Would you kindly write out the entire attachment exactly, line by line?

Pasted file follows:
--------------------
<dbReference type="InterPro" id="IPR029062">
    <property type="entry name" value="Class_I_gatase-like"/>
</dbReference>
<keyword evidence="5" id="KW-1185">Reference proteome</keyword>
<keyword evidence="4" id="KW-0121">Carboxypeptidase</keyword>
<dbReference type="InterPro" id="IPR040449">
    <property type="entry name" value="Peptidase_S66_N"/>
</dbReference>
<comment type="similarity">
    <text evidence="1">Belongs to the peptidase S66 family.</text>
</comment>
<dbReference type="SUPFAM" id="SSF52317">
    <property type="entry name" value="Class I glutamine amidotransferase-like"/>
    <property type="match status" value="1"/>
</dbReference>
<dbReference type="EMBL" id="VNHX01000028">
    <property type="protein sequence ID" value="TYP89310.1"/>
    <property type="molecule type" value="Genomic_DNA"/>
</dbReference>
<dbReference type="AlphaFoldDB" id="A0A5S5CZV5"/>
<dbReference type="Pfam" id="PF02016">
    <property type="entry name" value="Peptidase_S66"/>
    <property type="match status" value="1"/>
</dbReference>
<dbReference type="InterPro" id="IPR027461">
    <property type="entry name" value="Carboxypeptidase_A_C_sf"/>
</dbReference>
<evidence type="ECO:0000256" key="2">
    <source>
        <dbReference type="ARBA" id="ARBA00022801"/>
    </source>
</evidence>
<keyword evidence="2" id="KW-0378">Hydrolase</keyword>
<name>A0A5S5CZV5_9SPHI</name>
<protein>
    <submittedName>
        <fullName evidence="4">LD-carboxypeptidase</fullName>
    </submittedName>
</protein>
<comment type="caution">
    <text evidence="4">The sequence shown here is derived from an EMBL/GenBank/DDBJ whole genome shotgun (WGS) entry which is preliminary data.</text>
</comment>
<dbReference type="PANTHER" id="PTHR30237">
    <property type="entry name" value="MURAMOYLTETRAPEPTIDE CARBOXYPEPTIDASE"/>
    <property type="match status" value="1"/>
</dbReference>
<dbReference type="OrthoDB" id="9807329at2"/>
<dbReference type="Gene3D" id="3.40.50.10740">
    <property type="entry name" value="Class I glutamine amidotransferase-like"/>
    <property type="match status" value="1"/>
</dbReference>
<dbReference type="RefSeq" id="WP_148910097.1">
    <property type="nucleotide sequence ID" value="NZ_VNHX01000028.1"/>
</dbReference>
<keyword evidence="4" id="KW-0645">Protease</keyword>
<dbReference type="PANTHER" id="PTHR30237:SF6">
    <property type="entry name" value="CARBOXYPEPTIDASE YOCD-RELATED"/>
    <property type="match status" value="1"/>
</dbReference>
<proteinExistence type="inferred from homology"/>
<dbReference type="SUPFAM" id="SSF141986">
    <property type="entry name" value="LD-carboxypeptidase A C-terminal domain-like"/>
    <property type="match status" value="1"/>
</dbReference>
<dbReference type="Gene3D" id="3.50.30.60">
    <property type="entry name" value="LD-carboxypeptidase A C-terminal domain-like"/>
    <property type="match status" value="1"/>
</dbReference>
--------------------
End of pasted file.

<dbReference type="InterPro" id="IPR029062">
    <property type="entry name" value="Class_I_gatase-like"/>
</dbReference>
<keyword evidence="5" id="KW-1185">Reference proteome</keyword>
<keyword evidence="4" id="KW-0121">Carboxypeptidase</keyword>
<dbReference type="InterPro" id="IPR040449">
    <property type="entry name" value="Peptidase_S66_N"/>
</dbReference>
<comment type="similarity">
    <text evidence="1">Belongs to the peptidase S66 family.</text>
</comment>
<dbReference type="SUPFAM" id="SSF52317">
    <property type="entry name" value="Class I glutamine amidotransferase-like"/>
    <property type="match status" value="1"/>
</dbReference>
<dbReference type="EMBL" id="VNHX01000028">
    <property type="protein sequence ID" value="TYP89310.1"/>
    <property type="molecule type" value="Genomic_DNA"/>
</dbReference>
<dbReference type="AlphaFoldDB" id="A0A5S5CZV5"/>
<dbReference type="Pfam" id="PF02016">
    <property type="entry name" value="Peptidase_S66"/>
    <property type="match status" value="1"/>
</dbReference>
<dbReference type="InterPro" id="IPR027461">
    <property type="entry name" value="Carboxypeptidase_A_C_sf"/>
</dbReference>
<evidence type="ECO:0000256" key="2">
    <source>
        <dbReference type="ARBA" id="ARBA00022801"/>
    </source>
</evidence>
<keyword evidence="2" id="KW-0378">Hydrolase</keyword>
<name>A0A5S5CZV5_9SPHI</name>
<protein>
    <submittedName>
        <fullName evidence="4">LD-carboxypeptidase</fullName>
    </submittedName>
</protein>
<comment type="caution">
    <text evidence="4">The sequence shown here is derived from an EMBL/GenBank/DDBJ whole genome shotgun (WGS) entry which is preliminary data.</text>
</comment>
<dbReference type="PANTHER" id="PTHR30237">
    <property type="entry name" value="MURAMOYLTETRAPEPTIDE CARBOXYPEPTIDASE"/>
    <property type="match status" value="1"/>
</dbReference>
<dbReference type="OrthoDB" id="9807329at2"/>
<dbReference type="Gene3D" id="3.40.50.10740">
    <property type="entry name" value="Class I glutamine amidotransferase-like"/>
    <property type="match status" value="1"/>
</dbReference>
<dbReference type="RefSeq" id="WP_148910097.1">
    <property type="nucleotide sequence ID" value="NZ_VNHX01000028.1"/>
</dbReference>
<keyword evidence="4" id="KW-0645">Protease</keyword>
<dbReference type="PANTHER" id="PTHR30237:SF6">
    <property type="entry name" value="CARBOXYPEPTIDASE YOCD-RELATED"/>
    <property type="match status" value="1"/>
</dbReference>
<proteinExistence type="inferred from homology"/>
<dbReference type="SUPFAM" id="SSF141986">
    <property type="entry name" value="LD-carboxypeptidase A C-terminal domain-like"/>
    <property type="match status" value="1"/>
</dbReference>
<dbReference type="Gene3D" id="3.50.30.60">
    <property type="entry name" value="LD-carboxypeptidase A C-terminal domain-like"/>
    <property type="match status" value="1"/>
</dbReference>